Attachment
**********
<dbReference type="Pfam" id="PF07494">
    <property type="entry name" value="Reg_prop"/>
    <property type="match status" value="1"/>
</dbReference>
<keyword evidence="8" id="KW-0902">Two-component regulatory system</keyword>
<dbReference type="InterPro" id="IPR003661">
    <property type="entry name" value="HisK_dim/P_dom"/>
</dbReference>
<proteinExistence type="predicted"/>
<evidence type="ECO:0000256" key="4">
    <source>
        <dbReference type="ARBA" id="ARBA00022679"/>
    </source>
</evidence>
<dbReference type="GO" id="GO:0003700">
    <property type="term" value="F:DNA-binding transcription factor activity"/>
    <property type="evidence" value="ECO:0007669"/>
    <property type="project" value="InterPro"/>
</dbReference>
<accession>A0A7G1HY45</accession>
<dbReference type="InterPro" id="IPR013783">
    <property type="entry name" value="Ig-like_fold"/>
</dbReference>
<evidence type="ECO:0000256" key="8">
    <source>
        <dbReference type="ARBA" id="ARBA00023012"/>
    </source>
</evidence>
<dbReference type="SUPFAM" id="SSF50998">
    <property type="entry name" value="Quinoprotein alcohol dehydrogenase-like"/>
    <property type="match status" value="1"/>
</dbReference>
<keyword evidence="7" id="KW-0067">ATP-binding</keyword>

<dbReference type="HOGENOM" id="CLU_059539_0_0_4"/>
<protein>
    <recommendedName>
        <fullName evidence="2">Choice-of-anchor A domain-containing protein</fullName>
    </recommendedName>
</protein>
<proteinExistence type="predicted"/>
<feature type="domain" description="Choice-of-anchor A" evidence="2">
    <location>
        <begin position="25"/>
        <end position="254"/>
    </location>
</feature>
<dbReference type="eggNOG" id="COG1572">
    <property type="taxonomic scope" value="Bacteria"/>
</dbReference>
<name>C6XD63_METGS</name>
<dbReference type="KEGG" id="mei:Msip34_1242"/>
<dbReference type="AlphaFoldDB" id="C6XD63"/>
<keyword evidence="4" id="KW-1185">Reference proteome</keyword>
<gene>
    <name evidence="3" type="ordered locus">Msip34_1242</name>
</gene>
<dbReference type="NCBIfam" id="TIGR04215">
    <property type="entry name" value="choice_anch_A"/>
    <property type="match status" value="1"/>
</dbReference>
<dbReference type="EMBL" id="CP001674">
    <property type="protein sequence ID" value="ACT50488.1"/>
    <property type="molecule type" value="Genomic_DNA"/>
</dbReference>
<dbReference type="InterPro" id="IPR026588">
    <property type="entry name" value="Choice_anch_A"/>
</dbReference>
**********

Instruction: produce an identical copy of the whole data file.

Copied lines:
<dbReference type="Pfam" id="PF07494">
    <property type="entry name" value="Reg_prop"/>
    <property type="match status" value="1"/>
</dbReference>
<keyword evidence="8" id="KW-0902">Two-component regulatory system</keyword>
<dbReference type="InterPro" id="IPR003661">
    <property type="entry name" value="HisK_dim/P_dom"/>
</dbReference>
<proteinExistence type="predicted"/>
<evidence type="ECO:0000256" key="4">
    <source>
        <dbReference type="ARBA" id="ARBA00022679"/>
    </source>
</evidence>
<dbReference type="GO" id="GO:0003700">
    <property type="term" value="F:DNA-binding transcription factor activity"/>
    <property type="evidence" value="ECO:0007669"/>
    <property type="project" value="InterPro"/>
</dbReference>
<accession>A0A7G1HY45</accession>
<dbReference type="InterPro" id="IPR013783">
    <property type="entry name" value="Ig-like_fold"/>
</dbReference>
<evidence type="ECO:0000256" key="8">
    <source>
        <dbReference type="ARBA" id="ARBA00023012"/>
    </source>
</evidence>
<dbReference type="SUPFAM" id="SSF50998">
    <property type="entry name" value="Quinoprotein alcohol dehydrogenase-like"/>
    <property type="match status" value="1"/>
</dbReference>
<keyword evidence="7" id="KW-0067">ATP-binding</keyword>

<dbReference type="HOGENOM" id="CLU_059539_0_0_4"/>
<protein>
    <recommendedName>
        <fullName evidence="2">Choice-of-anchor A domain-containing protein</fullName>
    </recommendedName>
</protein>
<proteinExistence type="predicted"/>
<feature type="domain" description="Choice-of-anchor A" evidence="2">
    <location>
        <begin position="25"/>
        <end position="254"/>
    </location>
</feature>
<dbReference type="eggNOG" id="COG1572">
    <property type="taxonomic scope" value="Bacteria"/>
</dbReference>
<name>C6XD63_METGS</name>
<dbReference type="KEGG" id="mei:Msip34_1242"/>
<dbReference type="AlphaFoldDB" id="C6XD63"/>
<keyword evidence="4" id="KW-1185">Reference proteome</keyword>
<gene>
    <name evidence="3" type="ordered locus">Msip34_1242</name>
</gene>
<dbReference type="NCBIfam" id="TIGR04215">
    <property type="entry name" value="choice_anch_A"/>
    <property type="match status" value="1"/>
</dbReference>
<dbReference type="EMBL" id="CP001674">
    <property type="protein sequence ID" value="ACT50488.1"/>
    <property type="molecule type" value="Genomic_DNA"/>
</dbReference>
<dbReference type="InterPro" id="IPR026588">
    <property type="entry name" value="Choice_anch_A"/>
</dbReference>